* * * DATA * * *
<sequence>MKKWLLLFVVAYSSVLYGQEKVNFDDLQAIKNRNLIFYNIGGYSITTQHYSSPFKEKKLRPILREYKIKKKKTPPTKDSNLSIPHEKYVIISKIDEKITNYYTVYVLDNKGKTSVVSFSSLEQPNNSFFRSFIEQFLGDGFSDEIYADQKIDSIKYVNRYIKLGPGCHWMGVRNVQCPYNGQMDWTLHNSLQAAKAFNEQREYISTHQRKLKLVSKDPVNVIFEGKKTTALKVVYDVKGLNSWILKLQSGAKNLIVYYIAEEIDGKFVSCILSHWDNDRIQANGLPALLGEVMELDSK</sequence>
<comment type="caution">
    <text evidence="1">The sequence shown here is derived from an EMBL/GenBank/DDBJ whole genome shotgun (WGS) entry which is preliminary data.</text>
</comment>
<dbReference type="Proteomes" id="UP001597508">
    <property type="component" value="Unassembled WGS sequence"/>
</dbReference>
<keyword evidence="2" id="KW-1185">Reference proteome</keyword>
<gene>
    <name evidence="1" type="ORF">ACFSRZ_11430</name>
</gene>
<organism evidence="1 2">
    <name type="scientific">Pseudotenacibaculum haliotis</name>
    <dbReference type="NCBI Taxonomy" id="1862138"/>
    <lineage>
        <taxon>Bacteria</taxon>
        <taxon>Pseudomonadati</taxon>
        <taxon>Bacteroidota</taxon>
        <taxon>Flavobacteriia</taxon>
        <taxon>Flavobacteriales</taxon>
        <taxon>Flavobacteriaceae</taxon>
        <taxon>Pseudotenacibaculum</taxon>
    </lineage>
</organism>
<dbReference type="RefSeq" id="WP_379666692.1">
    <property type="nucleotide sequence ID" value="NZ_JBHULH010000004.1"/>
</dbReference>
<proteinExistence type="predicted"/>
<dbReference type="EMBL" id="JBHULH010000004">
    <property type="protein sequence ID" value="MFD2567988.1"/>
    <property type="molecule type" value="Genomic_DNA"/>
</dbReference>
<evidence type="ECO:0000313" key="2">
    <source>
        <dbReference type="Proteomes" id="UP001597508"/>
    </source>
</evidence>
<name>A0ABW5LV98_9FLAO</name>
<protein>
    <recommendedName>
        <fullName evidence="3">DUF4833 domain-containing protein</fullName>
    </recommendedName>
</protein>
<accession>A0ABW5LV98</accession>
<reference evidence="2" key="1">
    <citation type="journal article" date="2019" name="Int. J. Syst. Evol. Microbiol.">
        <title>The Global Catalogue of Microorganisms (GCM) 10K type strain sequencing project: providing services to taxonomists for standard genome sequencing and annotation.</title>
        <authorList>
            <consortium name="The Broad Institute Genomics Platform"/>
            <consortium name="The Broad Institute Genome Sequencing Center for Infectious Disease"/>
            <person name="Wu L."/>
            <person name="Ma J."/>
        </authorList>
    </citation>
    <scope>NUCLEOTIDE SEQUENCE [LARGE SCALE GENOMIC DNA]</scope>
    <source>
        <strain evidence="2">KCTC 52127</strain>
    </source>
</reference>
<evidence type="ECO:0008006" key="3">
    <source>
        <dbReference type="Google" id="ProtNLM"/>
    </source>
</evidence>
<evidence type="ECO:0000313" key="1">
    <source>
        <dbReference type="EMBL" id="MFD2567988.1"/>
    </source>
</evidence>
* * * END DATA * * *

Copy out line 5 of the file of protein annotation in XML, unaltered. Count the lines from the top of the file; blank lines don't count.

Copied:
<dbReference type="Proteomes" id="UP001597508">